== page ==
Fannie Mae gives renters a break

Fannie changes policy, allowing renters to stay in foreclosed homes; no word yet of policy change from Freddie.

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By Aaron Smith, staff writer

What impact would a General Motors bankruptcy have on the nation?
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NEW YORK ( -- Fannie Mae, the battered mortgage giant, has agreed to act as an interim landlord for thousands of tenants living in foreclosed homes around the country.

Fannie (FNM, Fortune 500) will sign new leases for the approximately 4,000 renters in its foreclosed properties, said spokesman Brian Faith. These tenants would otherwise face eviction, even if they had been paying their rent on time, because of the owners' failure to pay the mortgage on the property.

The policy will go into effect on Jan. 9, Faith said. He said Fannie will observe an existing moratorium on new evictions. Both Fannie and Freddie Mac have agreed to temporarily hold off on evictions.

"Hopefully, this is a signal to the private sector that tenants have rights," said John Taylor, president of the National Community Reinvestment Coalition, an advocacy group. "What we don't need to be doing, during the economic crisis, is to create additional stresses on our housing industry by evicting tens of thousands of families who are paying their rent."

Freddie may follow suit

Freddie Mac (FRE, Fortune 500), the other government-backed mortgage giant, has not announced any changes, but a spokesman hinted that the company is developing a new policy.

"We are working through the operational details to provide something by January," said Freddie spokesman Brad German.

German said it was in his company's best interest not to evict responsible renters.

"If it's an investment property, with multiple units, we'll do our best to keep our tenants in the units, for all the obvious reasons, including that it's easier to sell the unit to another investor," said German.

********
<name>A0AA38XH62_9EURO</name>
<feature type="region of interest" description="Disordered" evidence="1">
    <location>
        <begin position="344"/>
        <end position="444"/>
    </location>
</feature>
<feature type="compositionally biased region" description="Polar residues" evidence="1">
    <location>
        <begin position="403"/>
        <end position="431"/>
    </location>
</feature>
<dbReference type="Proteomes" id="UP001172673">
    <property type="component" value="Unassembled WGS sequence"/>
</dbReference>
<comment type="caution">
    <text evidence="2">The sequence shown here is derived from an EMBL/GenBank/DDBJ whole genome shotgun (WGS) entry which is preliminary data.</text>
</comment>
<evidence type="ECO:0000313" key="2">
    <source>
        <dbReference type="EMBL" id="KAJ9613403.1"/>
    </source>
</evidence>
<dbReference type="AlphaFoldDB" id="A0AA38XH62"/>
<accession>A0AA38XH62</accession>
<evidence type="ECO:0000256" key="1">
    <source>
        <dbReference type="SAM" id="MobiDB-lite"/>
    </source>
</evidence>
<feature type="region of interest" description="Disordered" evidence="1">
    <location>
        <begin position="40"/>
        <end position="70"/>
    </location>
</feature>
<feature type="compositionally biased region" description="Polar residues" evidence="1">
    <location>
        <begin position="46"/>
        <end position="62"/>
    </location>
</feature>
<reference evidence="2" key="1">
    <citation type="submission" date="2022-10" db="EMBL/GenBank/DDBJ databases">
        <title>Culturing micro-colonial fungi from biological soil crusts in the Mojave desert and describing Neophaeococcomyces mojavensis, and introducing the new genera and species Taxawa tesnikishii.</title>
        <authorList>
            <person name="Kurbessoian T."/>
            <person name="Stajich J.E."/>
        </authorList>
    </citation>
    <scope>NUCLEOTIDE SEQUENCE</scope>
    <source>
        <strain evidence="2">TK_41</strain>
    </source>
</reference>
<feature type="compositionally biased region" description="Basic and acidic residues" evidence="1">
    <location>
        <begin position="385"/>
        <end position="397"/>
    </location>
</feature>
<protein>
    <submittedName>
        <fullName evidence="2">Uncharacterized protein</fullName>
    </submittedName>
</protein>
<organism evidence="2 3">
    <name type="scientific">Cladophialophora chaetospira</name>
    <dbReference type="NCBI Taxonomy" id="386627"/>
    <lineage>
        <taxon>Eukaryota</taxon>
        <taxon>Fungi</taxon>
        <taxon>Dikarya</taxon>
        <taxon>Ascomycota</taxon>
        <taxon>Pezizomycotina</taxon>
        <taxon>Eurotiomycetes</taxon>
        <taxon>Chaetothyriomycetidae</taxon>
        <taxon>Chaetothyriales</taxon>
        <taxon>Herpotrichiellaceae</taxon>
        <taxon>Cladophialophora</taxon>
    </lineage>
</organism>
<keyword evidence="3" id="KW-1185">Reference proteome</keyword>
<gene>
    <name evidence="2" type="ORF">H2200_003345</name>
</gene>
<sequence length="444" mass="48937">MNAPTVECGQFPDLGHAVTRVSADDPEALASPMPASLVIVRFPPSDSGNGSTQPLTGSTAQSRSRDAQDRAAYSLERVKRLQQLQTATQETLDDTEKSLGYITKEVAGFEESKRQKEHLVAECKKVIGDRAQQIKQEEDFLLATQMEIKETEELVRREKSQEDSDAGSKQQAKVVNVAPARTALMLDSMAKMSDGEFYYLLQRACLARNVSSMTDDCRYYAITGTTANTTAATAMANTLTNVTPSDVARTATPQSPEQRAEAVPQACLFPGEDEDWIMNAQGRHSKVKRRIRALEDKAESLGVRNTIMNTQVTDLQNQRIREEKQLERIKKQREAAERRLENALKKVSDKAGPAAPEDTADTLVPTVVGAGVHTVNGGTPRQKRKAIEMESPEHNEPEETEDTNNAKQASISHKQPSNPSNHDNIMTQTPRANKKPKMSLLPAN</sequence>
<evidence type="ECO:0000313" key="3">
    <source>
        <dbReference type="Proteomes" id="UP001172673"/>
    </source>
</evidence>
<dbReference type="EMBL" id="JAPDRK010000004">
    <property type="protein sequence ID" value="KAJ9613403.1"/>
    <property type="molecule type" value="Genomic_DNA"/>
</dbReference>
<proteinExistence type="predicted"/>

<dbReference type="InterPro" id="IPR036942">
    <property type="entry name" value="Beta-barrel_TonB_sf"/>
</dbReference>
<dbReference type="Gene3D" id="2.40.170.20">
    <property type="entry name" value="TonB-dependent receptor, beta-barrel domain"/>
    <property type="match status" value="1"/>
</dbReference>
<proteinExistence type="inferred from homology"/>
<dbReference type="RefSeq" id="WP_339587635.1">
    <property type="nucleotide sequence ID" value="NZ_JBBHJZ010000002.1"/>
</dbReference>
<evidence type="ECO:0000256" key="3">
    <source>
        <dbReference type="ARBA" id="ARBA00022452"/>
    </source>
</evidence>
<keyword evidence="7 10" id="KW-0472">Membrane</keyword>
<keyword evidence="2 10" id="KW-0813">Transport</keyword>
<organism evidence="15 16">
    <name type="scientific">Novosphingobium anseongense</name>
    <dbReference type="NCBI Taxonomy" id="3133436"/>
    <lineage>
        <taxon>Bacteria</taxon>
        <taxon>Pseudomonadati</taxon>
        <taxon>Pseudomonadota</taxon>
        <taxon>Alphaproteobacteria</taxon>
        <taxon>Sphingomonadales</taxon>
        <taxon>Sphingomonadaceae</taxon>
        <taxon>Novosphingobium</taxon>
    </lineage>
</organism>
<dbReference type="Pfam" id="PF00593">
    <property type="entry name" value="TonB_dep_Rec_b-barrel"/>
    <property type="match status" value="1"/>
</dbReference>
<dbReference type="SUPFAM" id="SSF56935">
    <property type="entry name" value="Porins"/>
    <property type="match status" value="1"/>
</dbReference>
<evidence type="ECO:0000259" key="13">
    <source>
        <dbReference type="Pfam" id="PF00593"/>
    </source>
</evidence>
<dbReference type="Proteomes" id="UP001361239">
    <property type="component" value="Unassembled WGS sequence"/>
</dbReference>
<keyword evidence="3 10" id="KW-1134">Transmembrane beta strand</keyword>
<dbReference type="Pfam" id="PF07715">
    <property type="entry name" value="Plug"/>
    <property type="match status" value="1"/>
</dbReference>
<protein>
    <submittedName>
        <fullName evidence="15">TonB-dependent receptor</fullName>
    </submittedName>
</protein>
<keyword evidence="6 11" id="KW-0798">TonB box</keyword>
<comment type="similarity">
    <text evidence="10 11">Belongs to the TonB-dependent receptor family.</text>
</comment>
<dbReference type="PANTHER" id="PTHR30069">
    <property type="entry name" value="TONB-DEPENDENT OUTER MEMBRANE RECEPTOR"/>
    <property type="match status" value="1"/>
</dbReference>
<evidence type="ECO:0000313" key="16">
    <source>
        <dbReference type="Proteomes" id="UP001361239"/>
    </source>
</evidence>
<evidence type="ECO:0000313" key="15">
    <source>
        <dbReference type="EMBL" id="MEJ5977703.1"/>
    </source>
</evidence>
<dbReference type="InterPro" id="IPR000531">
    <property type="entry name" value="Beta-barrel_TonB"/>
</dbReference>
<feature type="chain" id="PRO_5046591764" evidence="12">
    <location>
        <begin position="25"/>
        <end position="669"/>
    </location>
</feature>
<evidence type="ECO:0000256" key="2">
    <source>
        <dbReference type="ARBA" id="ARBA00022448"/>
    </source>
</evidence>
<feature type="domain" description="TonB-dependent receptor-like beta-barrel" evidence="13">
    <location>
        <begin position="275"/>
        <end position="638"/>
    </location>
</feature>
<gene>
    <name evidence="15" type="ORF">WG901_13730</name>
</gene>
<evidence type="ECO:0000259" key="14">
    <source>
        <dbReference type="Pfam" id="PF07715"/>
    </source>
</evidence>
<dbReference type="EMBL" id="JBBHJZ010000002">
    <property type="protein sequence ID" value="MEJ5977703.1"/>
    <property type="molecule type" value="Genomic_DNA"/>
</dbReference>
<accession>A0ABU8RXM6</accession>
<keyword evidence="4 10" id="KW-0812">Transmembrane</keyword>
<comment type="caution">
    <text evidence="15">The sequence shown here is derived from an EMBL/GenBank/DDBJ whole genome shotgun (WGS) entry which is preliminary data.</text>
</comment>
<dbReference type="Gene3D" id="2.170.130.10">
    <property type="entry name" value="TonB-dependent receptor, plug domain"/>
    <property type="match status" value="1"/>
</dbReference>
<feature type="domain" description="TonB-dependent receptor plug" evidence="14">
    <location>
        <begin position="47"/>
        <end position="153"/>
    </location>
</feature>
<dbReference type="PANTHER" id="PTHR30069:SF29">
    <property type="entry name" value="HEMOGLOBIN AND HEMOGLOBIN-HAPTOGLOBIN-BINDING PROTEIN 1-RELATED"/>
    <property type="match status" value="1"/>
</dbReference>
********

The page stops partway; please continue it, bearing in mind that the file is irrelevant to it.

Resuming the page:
The change in Fannie's policy was announced after an advocacy group, the New Haven Legal Assistance Association, accused the company of failing to obey the federal requirement to let renters in good standing stay in foreclosed properties.

Fannie and Freddie are both required, as part of the $700 billion Emergency Economic Stabilization Act passed in October, to allow tenants "where permissible" to remain in their homes until their leases run out as long as they keep paying their rent.

More than one million homes have been lost to foreclosure since the housing crisis began in August, 2007, according to RealtyTrac, an online marketer of foreclosure properties. In November alone, a total of 78,719 families lost their homes, and foreclosure filings totaled 259,085, according to RealtyTrac.

Bank repossessions of multi-unit homes with two to four apartments, which are often inhabited by renters, jumped to 22,386 this year through the end of October, up from 8,955 the prior year, according to RealtyTrac. These numbers do not reflect single-family homes, and many of those are rented, as well.

Nicolas Retsinas, a lecturer in housing studies at Harvard Business School, said that renter protection is a necessity, considering the extreme pressures placed on housing.

"Given today's market environment and the prospect of long-standing empty properties, this [Fannie Mae] policy would be prudent as well as humane," said Retsinas, in an e-mail.

Retsinas said that several state governments, including North Carolina and New Jersey, have already enacted protections for renters in foreclosed properties, without ill effect. "In those states with this policy, it does not appear to have disrupted the foreclosure process," he said.

It is unclear whether the banking industry would adopt similar changes to its mortgage lending policies to protect responsible renters.

Tom Kelly, spokesman for JPMorgan Chase (JPM, Fortune 500), said his company did not have any immediate plans to mimic the Fannie Mae policy.

"No, we just learned of Fannie Mae's plan and we are reviewing it," said Kelly.

Bank of America (BAC, Fortune 500) and Citigroup (C, Fortune 500) did not return calls. To top of page

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